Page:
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Tuesday, September 16, 2008

Making a wrapped loop

Making a wrapped loop well is one of the foundational skills needed for adding wire work to your jewelry. It’s simple and easy, but it takes some practice to get everything lined up just right. After years of making wrapped loops, I know just how much wire I need in each gauge in order to turn one without any waste. That’s important when you’re using pricey materials like gold and silver wire. So get some inexpensive craft wire in some different gauges, and go to town practicing. Measure off a 5 inch piece, and then subtract what’s left to find out how much you really need! I used some nice large, bright, tacky pink wire so you could see the details clearly.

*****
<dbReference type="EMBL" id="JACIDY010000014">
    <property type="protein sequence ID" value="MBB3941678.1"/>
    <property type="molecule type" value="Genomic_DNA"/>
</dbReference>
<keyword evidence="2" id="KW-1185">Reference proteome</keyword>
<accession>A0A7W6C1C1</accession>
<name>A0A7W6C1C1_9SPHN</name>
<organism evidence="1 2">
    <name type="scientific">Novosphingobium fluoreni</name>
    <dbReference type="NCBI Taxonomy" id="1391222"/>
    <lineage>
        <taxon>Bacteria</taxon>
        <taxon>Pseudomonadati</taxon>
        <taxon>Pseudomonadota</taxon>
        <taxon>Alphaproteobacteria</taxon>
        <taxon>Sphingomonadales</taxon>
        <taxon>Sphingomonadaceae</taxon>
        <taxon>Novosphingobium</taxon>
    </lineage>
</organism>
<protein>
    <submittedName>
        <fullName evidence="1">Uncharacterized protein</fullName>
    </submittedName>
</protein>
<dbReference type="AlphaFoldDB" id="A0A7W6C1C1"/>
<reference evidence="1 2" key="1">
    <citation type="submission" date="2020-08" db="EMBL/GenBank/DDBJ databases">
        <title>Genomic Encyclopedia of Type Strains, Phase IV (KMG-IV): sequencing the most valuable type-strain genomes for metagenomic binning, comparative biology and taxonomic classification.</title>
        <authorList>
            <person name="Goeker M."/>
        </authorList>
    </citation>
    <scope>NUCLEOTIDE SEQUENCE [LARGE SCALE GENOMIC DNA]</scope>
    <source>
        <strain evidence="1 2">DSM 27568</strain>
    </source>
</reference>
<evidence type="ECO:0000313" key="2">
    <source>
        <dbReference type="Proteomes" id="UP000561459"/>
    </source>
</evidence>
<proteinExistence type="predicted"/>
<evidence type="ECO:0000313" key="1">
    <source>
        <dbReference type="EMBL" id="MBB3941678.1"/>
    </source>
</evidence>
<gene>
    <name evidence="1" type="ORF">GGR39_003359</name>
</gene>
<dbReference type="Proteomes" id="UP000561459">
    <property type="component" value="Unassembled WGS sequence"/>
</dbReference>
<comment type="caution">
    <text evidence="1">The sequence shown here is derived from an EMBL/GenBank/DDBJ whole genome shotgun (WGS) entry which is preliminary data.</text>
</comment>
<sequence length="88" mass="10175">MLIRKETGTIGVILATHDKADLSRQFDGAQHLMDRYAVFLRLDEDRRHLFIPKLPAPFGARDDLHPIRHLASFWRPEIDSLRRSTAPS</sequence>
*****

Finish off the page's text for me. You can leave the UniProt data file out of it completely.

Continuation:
You will need chain nose pliers (or flat nose), round nose pliers, and wire cutters, plus your piece of wire.

Make a 90 degree bend in the wire using the chain nose pliers.

Position the round nose pliers on the working arm of the wire, up against the bend as shown. Begin to guide the wire about half way around the pliers. I use my fingers to do this.

Switch the position of the pliers to the top of the bend and continue the wire into a full loop as shown.

Holding the loop with the chain nose pliers to keep it flat and prevent it from shifting, wrap the working end of the wire around the “stem” as many times as you’d like. Three wraps is usually standard. Again, I usually use my fingers to do this, but some gauges of wire require a second pair of pliers to manipulate.

Clip off the end of the working wire if needed, and flatten it tight to the stem. File the cut end if needed. The more you practice this skill, the less wire you will waste in this final step.
Copyright 2008 Cyndi Lavin. Not to be reprinted, resold, or redistributed for profit. May be printed out for personal use or distributed electronically provided that entire file, including this notice, remains intact.

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